I had a game once were faith was a major focus and one guy made it his duty to take down the priesthood (which he did) and ultimately fuck up the entire game for everyone else just because it got his panties in a knot.
>to the best of my knowledge there has never been an atheist culture.
Meh, unfalsifiable theory. It'd be more reasonable to say whether there've been societies that are more or less religious. It helps if you define your terms in general.
I mean, a solely cultural Christian and a guy who hears spirits 24/7 but isn't part of any organized religion could be both viewed as "religious" but there's something totally different going on in their heads.
Buddhism is probably the most relevant examples, though and exists in all manner of religious and nonreligious permutations.
>But having a typical fantasy world and not mentioning religion at all makes no sense.
It makes plenty of sense and is the norm more often than not in the S&S genre, I'd not be remotely surprised if religion showing up in fantasy isn't primarily due to Gygax and whoever cooked up the cleric. Religion in RPG settings should be viewed as merely a matter of taste as far as worldbuilding is concerned, like whether gnomes are included.
>Religion in RPG settings should be viewed as merely a matter of taste as far as worldbuilding is concerned, like whether gnomes are included
You wanna talk about non-comparables.
Good point, gnomes show up a bit more often than religion as a positive, remotely fleshed out concept in pre-D&D fantasy... albeit mostly as earth elementals, not dwarf-elfs.
>It'd be more reasonable to say whether there've been societies that are more or less religious
...which further reinforces the idea that the question isn't "do these people engage in religious behavior?" but "how intense is this people's religious behavior?"
>Buddhism is probably the most relevant examples, though and exists in all manner of religious and nonreligious permutations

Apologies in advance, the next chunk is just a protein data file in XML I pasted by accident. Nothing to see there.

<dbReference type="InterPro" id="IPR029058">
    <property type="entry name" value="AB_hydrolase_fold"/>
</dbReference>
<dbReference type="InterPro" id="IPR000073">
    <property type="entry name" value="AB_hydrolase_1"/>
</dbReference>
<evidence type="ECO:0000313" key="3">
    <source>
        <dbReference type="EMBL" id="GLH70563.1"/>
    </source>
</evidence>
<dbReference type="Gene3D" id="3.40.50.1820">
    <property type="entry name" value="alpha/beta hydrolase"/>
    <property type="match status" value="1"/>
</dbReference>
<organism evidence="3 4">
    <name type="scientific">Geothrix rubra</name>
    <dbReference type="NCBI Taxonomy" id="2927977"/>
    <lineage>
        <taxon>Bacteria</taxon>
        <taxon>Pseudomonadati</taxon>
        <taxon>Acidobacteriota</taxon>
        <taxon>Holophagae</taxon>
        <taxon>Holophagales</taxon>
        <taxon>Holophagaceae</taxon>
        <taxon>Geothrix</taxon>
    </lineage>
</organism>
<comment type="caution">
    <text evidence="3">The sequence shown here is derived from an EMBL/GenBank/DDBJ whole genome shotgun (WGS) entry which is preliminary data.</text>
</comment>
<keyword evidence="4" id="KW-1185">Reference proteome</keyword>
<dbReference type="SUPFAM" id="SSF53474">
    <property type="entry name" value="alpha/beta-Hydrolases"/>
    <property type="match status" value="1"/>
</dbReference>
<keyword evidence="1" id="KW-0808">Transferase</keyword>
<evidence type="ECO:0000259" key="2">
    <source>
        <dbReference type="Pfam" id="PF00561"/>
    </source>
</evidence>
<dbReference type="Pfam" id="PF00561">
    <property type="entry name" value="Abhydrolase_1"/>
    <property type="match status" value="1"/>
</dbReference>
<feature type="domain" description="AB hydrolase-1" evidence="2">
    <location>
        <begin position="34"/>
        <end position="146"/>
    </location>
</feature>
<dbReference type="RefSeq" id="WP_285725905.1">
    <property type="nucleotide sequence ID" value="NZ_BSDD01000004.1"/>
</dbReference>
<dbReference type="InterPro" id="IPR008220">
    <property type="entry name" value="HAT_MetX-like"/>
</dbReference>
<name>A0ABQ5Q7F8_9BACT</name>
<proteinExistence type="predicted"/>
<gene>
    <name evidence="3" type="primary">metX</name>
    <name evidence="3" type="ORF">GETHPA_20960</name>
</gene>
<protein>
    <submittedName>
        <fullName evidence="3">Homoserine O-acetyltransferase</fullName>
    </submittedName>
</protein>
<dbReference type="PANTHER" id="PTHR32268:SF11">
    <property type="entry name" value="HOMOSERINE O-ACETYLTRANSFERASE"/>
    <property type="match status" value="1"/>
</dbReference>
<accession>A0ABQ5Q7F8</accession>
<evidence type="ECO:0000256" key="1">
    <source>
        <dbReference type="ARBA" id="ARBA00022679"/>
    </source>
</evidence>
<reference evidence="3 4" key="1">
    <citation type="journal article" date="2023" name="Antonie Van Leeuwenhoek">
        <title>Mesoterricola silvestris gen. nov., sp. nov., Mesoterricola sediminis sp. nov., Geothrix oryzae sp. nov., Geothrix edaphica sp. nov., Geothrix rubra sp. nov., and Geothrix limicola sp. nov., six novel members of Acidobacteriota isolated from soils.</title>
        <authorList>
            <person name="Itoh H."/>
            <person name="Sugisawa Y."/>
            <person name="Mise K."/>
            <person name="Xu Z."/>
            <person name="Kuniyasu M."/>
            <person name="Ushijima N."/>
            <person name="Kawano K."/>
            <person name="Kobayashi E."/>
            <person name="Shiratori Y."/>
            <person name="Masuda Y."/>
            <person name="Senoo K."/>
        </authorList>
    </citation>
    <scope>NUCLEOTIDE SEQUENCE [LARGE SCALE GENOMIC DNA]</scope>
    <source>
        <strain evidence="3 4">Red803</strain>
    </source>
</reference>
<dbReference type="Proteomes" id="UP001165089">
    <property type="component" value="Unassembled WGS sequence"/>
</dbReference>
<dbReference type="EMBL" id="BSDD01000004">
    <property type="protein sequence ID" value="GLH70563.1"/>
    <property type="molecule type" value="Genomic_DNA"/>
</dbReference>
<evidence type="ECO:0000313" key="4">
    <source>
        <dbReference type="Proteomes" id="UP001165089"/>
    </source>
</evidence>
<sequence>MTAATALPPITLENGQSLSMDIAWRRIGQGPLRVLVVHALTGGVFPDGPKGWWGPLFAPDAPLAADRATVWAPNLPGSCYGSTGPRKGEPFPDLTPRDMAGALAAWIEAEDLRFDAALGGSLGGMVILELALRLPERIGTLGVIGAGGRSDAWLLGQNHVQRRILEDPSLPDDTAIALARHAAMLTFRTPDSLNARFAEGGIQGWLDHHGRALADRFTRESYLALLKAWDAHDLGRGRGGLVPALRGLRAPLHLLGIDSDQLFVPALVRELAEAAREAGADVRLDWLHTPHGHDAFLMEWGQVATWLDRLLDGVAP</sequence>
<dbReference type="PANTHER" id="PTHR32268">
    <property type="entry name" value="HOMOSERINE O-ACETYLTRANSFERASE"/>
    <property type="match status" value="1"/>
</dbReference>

To the best of my knowledge there exists no Buddhist tradition that is completely areligious.
>To the best of my knowledge there exists no Buddhist tradition that is completely areligious.
Like I mentioned earlier, religion is like love -- you can see it everywhere you look, depending on your definition, but normally we refer to a pretty specific idea.
Especially as refers to fantasy settings -- for purposes of this discussion, try to imagine an atheist D&D necromancer or good wizard or whatever. If you believe in metaphysics, ghosts, demons, magic, and so forth, you could be argued to be automatically religious RL, but the same character would result in people bitching about him being one of those evil atheists in a setting where atheism makes no sense.
You have a retarded, shitty GM who can't keep his politics out of the table.
'I dislike religion and it won't exist in any of my games lol' is the equivalent of going ' I dislike ethnicity so it will not exist in any of my games lol'. It's fucking moronic.
Or maybe, it's his game and he shouldn't be forced to deal with something he dislikes?
Religion isn't an inborn trait like sex, race, or orientation. It's a political affiliation with metaphysics attached.
Dude, you're in the "negotiation" phase of the game. Some people don't want to deal with the hassle of making up new religions, sometimes other players are uncomfortable dealing with it, sometimes he just can't play it well and knows it. It's cool, that's why you talk over what you're comfortable with at the beginning of the game.
>how do you handle it?
Depends on the age of the players and the kind of world we're in. When I'm running something that's >specifically< on Earth during religious wars and shit like that, then it is definitely a factor. In post-apocs, I like silly cults like Marcus the Gunbringer and The Safety Fist, but people are welcome to bring what they want.